Sunday, August 11, 2013

Lynna Lai's lies

Lynna Lai is featured here today because she takes her yellow journalism to the next level. It is bad enough Lai lies to the public by using the perennial buzzword "loophole" to describe a bad law that cannot be applied retroactively. The story is made worse when she targets one registrant and begins showing the man's registry poster to the neighbors for good measure.

There is no "loophole" when the law allows one to reside where he wants.

Cleveland Sucks.

CLEVELAND -- In two weeks, kids will soon fill the sidewalks, heading back to school. Near Cleveland's Rickoff Elementary School, young students will walk by the home of registered sex offender who lives across the street.

Another registered sex offender, whose victim was also a juvenile, lives 2 houses away from the school.

Meanwhile in Columbia Station, in Lorain county, the newest resident on Fremont Drive, is not welcome here.

"Most of the neighbors are concerned. Most of us have young children," said Chris Candella. "He's a convicted sex offender and he's living directly next to a day care."

Joseph Lapinta, convicted of unlawful sexual conduct with a minor, is now living right behind a day care -- a violation of the law.

Lapinta was defensive when asked about neighbors' concerns.

"I'm not a bad f------ guy, you know what I mean?" he said.

But Candella and his neighbors want him out of the neighborhood.

"He just keeps slipping through the system, and he's now living next door to us," he said.

Lapinta and other registered sex offenders slipping through a loophole in the law, banning sex offenders from living within 1000-feet of a school or day care. And there's not a thing that sheriff's deputies can do about it.

That's because the Ohio legislature made enforcement of the law -- up to civil courts.

Ohio Attorney General Mike DeWine says it's up to neighbors or city officials to sue the sex offender, and ask a judge to order an eviction.

"I don't want anyone to think that there isn't a remedy," said DeWine. "There's teeth in the law in the sense that a lawsuit can be brought, the person can be evicted from that house."

However DeWine agreed that the lack of a criminal penalty for violations makes it easier for sex offenders to ignore the residency law.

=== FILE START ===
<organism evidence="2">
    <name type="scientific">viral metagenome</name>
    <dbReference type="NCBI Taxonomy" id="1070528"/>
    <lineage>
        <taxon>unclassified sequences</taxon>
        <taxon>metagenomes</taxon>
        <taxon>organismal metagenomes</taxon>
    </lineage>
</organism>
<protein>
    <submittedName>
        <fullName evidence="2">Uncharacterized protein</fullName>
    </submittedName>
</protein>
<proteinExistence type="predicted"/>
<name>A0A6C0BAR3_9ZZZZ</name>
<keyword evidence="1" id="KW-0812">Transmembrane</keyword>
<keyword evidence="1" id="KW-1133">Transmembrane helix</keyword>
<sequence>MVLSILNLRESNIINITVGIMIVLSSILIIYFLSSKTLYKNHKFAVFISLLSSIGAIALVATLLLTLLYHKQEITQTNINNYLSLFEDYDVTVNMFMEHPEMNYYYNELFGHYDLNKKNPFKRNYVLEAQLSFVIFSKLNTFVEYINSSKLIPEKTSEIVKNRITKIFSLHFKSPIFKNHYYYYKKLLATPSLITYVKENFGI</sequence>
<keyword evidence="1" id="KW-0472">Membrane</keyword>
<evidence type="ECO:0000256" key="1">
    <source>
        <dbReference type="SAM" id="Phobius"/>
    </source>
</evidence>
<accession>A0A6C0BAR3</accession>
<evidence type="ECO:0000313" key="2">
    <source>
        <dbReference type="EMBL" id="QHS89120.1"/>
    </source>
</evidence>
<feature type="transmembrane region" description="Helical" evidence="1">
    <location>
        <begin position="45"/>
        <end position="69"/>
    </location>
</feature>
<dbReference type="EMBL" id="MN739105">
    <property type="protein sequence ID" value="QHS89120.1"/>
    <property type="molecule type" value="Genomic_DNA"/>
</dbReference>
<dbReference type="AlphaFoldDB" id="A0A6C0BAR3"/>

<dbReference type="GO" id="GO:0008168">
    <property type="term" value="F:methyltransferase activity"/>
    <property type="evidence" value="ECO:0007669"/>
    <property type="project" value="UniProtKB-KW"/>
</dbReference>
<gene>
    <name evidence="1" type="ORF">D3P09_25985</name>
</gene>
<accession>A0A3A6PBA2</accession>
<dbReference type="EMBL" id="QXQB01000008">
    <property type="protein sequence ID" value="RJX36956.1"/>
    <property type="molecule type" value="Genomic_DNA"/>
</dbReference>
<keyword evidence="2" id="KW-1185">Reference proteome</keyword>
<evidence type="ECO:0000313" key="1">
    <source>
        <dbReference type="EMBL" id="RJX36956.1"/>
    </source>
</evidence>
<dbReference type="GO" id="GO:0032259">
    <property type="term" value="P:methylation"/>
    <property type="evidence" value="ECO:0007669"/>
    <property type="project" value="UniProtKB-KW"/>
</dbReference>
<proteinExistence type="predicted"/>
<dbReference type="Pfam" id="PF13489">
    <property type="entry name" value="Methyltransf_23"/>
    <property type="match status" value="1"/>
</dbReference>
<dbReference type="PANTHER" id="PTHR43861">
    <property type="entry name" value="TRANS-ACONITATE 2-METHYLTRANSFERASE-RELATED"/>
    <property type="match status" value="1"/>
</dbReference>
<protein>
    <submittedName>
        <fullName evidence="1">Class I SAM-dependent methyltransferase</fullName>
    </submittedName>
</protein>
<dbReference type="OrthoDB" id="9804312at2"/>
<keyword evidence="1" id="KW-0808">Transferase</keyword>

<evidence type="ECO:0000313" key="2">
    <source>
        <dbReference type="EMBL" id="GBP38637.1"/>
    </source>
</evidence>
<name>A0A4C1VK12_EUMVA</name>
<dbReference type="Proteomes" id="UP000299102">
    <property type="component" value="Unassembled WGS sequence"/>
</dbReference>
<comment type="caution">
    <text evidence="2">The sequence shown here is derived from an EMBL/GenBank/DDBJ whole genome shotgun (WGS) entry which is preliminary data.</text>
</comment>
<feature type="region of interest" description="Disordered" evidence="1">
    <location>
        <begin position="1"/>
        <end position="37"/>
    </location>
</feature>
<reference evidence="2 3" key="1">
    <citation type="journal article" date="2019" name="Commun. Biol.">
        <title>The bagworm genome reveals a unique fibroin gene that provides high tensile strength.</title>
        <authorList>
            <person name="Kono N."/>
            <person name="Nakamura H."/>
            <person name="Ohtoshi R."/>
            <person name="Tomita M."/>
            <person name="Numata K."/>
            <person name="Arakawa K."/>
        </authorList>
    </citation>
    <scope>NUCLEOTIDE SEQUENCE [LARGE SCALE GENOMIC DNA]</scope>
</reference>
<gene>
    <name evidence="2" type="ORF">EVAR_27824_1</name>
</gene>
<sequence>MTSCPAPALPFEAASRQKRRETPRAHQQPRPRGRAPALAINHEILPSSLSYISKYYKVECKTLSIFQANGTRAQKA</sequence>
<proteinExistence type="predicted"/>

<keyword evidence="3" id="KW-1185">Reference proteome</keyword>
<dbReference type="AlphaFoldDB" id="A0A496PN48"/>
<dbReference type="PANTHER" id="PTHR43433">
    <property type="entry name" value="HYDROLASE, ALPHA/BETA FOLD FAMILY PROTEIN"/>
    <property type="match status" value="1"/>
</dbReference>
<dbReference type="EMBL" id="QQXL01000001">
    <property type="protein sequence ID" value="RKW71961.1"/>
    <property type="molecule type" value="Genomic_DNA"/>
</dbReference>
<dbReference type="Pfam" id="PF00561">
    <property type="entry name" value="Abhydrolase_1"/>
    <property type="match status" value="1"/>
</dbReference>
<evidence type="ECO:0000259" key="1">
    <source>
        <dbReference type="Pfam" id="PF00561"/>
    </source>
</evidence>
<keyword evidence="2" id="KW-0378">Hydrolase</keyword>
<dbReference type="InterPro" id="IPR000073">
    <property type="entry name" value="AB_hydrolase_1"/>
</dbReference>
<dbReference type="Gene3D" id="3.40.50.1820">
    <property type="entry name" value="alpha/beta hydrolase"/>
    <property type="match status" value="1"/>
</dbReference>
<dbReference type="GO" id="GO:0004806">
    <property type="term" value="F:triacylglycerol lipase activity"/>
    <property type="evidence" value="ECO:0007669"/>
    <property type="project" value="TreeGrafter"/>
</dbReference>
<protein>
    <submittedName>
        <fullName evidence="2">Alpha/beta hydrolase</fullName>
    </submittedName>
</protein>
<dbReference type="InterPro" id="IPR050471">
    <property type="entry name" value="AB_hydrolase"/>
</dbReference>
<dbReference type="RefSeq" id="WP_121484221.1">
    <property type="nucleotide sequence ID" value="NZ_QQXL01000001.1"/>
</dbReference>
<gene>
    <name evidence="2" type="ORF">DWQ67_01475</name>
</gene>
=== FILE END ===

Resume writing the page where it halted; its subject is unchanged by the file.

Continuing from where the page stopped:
Using the online Cuyahoga Sheriff's Office Sex Offender Registry, Channel 3 News analyzed the number of registered sex offenders living near Cleveland public schools. We found that 63 out of 70 pre-K through 8 schools had at least one registered sex offender living within 1000-feet of school property.

A total of 166 registered sex offenders are living very close to the city's elementary and middle schools. Most of them committed their crimes before the ban took effect in 2003, so the restrictions do not apply.

However, we found 28 registered sex offenders are clearly living in violation of the law.

One of them is Radames Gonzalez, who was convicted of gross sexual imposition of a girl under the age of 13. Gonzalez now lives near Cleveland's Orchard-Halle Elementary School on the city's west side.

"Oh, heck no!" exclaimed neighbor Perry Mitchell, a father of 6 girls. "I can tell you my kids won't be going across the street."

Whether in the city or the suburbs, it's up to citizens to be aware -- by using your sheriff's department's sex offender search website.

"We tell the community to use it as an investigative tool, " said Detective Katie Oleksiak from the sex offender unit of the Cuyahoga Sheriff's Office. "Whether it's for your neighborhood, to buying a house, to even dating, or a new neighbor."

Other states with similar residency restrictions for sex offenders are now considering attaching criminal penalties for violations. Such a bill is currently pending in the New York state legislature.

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